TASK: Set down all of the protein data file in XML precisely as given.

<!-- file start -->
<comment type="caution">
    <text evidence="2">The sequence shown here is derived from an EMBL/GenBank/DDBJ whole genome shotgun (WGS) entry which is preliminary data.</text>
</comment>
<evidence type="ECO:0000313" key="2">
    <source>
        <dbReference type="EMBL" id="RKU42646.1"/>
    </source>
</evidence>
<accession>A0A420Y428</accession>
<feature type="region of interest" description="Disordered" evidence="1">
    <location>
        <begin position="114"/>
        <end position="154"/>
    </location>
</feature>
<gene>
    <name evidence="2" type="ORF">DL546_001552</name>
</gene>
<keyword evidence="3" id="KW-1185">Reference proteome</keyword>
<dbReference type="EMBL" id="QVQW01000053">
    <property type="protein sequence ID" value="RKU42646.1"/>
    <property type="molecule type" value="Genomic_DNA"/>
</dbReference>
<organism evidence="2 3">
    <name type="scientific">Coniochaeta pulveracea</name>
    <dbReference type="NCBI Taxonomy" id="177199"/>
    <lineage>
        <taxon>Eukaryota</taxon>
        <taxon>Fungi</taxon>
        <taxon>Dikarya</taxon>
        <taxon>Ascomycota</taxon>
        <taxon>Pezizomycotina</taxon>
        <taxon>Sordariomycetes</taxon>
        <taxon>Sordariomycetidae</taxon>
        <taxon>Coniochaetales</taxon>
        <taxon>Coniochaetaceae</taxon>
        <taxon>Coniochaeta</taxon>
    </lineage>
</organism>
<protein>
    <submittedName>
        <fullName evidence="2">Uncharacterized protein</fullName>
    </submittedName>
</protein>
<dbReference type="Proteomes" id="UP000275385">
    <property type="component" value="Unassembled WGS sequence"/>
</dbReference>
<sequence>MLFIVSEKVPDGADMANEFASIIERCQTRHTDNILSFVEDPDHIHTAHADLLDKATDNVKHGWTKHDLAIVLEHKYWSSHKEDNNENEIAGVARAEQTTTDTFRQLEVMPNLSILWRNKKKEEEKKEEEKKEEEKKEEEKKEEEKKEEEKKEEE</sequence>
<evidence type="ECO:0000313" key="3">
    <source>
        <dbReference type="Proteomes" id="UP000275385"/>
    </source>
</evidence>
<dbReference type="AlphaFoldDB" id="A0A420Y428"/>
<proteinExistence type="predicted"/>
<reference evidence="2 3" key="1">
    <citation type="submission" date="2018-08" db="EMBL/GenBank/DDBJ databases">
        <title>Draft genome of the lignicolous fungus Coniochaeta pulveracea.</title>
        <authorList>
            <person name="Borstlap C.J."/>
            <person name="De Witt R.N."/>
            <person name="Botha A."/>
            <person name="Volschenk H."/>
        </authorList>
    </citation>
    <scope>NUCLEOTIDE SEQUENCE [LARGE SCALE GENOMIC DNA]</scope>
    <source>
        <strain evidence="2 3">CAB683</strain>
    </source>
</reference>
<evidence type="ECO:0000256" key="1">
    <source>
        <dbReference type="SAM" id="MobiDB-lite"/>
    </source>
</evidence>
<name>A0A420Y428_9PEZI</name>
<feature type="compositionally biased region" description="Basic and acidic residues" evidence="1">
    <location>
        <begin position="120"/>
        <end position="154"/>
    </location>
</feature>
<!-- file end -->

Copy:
<comment type="caution">
    <text evidence="2">The sequence shown here is derived from an EMBL/GenBank/DDBJ whole genome shotgun (WGS) entry which is preliminary data.</text>
</comment>
<evidence type="ECO:0000313" key="2">
    <source>
        <dbReference type="EMBL" id="RKU42646.1"/>
    </source>
</evidence>
<accession>A0A420Y428</accession>
<feature type="region of interest" description="Disordered" evidence="1">
    <location>
        <begin position="114"/>
        <end position="154"/>
    </location>
</feature>
<gene>
    <name evidence="2" type="ORF">DL546_001552</name>
</gene>
<keyword evidence="3" id="KW-1185">Reference proteome</keyword>
<dbReference type="EMBL" id="QVQW01000053">
    <property type="protein sequence ID" value="RKU42646.1"/>
    <property type="molecule type" value="Genomic_DNA"/>
</dbReference>
<organism evidence="2 3">
    <name type="scientific">Coniochaeta pulveracea</name>
    <dbReference type="NCBI Taxonomy" id="177199"/>
    <lineage>
        <taxon>Eukaryota</taxon>
        <taxon>Fungi</taxon>
        <taxon>Dikarya</taxon>
        <taxon>Ascomycota</taxon>
        <taxon>Pezizomycotina</taxon>
        <taxon>Sordariomycetes</taxon>
        <taxon>Sordariomycetidae</taxon>
        <taxon>Coniochaetales</taxon>
        <taxon>Coniochaetaceae</taxon>
        <taxon>Coniochaeta</taxon>
    </lineage>
</organism>
<protein>
    <submittedName>
        <fullName evidence="2">Uncharacterized protein</fullName>
    </submittedName>
</protein>
<dbReference type="Proteomes" id="UP000275385">
    <property type="component" value="Unassembled WGS sequence"/>
</dbReference>
<sequence>MLFIVSEKVPDGADMANEFASIIERCQTRHTDNILSFVEDPDHIHTAHADLLDKATDNVKHGWTKHDLAIVLEHKYWSSHKEDNNENEIAGVARAEQTTTDTFRQLEVMPNLSILWRNKKKEEEKKEEEKKEEEKKEEEKKEEEKKEEEKKEEE</sequence>
<evidence type="ECO:0000313" key="3">
    <source>
        <dbReference type="Proteomes" id="UP000275385"/>
    </source>
</evidence>
<dbReference type="AlphaFoldDB" id="A0A420Y428"/>
<proteinExistence type="predicted"/>
<reference evidence="2 3" key="1">
    <citation type="submission" date="2018-08" db="EMBL/GenBank/DDBJ databases">
        <title>Draft genome of the lignicolous fungus Coniochaeta pulveracea.</title>
        <authorList>
            <person name="Borstlap C.J."/>
            <person name="De Witt R.N."/>
            <person name="Botha A."/>
            <person name="Volschenk H."/>
        </authorList>
    </citation>
    <scope>NUCLEOTIDE SEQUENCE [LARGE SCALE GENOMIC DNA]</scope>
    <source>
        <strain evidence="2 3">CAB683</strain>
    </source>
</reference>
<evidence type="ECO:0000256" key="1">
    <source>
        <dbReference type="SAM" id="MobiDB-lite"/>
    </source>
</evidence>
<name>A0A420Y428_9PEZI</name>
<feature type="compositionally biased region" description="Basic and acidic residues" evidence="1">
    <location>
        <begin position="120"/>
        <end position="154"/>
    </location>
</feature>